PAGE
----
OK, here's some interesting quotes from what I've been reading. One is about Plains & Eastern Clean Line, a sister project to the Rock Island Clean Line (RICL or BLOCKRICL). Others are from articles and blogs for and opposing FERC Order 1000. Still others are classic economic literature and author Ayn Rand.
Perhaps this a good example of the crazy merry-go-round in my head. While reading this, think about wind energy, the Production Tax Credit (PTC), Renewable Portfolio Standards (RPS), 20 year Power Purchasing Agreements, the Illinois Power Agency (IPA),FERC, Order 1000, transmission lines for "wind" energy, the sacrifice Illinois landowners are being asked to make, PURPA, PUCHA repeal, and all the other concessions (protectionism) we give the wind industry, and oh yes, lets not forget "Clean" Line Energy and the Rock Island "Clean" Line (RICL). Oops, I almost forgot cost allocations.
My gosh! This is absurd! Look at all the protectionism the wind energy industry gets. That entire paragraph above is protectionism for one industry. How much more sacrifice do I need to make?
Consider this some odd experiment in abstract cut & paste.
“Regular people only need to understand that this is likely the most progressive clean energy action the federal government will take this year.” – Center for American Progress
“Not only is the wind power ‘made in Oklahoma,’ so too is the natural gas power that will power generators needed to fully utilize the transmission line capacity available when the wind does not blow,” said OCC Vice Chair Bob Anthony
OCC Chair Dana Murphy noted that the new transmission-only utility it will also require a new kind of regulation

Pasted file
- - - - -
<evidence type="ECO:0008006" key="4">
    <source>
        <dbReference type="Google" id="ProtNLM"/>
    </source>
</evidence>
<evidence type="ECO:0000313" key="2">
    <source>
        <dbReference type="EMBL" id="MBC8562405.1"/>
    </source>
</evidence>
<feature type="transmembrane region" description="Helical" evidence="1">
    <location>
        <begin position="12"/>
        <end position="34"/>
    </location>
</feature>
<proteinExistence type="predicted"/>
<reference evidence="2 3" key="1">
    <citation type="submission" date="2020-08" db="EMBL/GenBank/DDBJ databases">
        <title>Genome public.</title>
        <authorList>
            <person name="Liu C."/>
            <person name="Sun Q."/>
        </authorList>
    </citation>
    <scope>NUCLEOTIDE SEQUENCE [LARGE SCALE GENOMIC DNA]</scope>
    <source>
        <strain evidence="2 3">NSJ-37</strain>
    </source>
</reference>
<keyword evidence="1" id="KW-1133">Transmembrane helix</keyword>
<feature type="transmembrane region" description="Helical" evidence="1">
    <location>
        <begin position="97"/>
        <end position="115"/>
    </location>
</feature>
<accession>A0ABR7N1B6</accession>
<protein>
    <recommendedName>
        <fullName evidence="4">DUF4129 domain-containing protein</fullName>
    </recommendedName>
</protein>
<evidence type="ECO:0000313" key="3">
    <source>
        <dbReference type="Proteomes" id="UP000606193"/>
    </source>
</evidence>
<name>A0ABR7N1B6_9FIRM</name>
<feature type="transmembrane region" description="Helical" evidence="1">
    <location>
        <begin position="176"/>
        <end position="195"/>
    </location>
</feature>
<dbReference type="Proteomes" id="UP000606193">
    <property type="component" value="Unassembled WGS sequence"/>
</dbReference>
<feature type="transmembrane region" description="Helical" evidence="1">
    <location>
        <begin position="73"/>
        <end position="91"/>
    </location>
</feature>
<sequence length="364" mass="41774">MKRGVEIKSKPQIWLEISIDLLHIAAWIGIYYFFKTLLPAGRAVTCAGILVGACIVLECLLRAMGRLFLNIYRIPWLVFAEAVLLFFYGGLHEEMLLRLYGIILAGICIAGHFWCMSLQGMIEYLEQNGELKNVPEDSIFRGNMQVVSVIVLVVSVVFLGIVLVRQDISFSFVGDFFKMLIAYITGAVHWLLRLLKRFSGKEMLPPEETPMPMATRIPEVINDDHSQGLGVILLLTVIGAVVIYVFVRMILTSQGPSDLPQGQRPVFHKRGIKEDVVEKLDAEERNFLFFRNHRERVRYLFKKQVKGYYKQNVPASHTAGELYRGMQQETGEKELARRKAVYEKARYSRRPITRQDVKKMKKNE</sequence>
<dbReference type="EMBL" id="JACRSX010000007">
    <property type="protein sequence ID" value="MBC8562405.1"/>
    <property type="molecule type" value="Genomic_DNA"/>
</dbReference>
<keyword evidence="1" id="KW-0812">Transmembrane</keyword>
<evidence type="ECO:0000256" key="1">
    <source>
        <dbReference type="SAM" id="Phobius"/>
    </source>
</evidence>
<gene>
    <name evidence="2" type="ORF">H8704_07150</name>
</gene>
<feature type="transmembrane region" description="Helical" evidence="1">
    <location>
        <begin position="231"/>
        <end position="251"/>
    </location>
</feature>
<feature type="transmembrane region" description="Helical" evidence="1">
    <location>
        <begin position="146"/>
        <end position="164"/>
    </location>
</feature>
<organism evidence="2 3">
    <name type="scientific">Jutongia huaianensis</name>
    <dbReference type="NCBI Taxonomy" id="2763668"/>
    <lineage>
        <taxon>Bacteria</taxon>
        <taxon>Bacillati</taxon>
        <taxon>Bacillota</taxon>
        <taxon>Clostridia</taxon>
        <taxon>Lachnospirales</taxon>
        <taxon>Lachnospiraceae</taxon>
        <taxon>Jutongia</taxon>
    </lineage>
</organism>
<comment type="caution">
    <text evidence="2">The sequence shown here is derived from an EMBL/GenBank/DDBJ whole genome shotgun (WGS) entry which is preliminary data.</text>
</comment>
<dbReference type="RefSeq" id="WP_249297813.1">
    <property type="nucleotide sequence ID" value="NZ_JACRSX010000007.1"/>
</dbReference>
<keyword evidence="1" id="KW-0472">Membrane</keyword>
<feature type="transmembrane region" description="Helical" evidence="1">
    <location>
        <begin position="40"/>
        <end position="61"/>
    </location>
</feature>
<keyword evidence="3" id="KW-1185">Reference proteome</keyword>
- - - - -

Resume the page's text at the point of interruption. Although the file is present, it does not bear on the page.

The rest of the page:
“We have seen very little opposition,” Glotfelty said.
“We’re not here to solve all the problems,” (Glotfelty) said
It takes a special person to fully understand all 620 pages of the Federal Energy Regulatory Commission’s new Order Number 1000, “
Regular people only need to understand that this is likely the most progressive clean energy action the federal government will take this year.
Congress can also meet the renewable energy industry’s unmet financing need by creating a Clean Energy Deployment Administration, which would provide a suite of financial products to help renewable energy projects attract capital.
Some day, perhaps, I shall speak to you also about association and organization, and we shall then see what you can expect of these idle fancies that you have allowed to lead you astray.
Meanwhile, let us see whether people are not doing you an injustice by passing laws that specify not only the persons from whom you are to buy the things you must have, such as bread, meat, linens, and woolens, but the price you are to pay for them.
Is it true that the policy of protectionism, which admittedly makes you pay higher prices for everything and in that respect harms you, also brings about a proportional increase in your wages?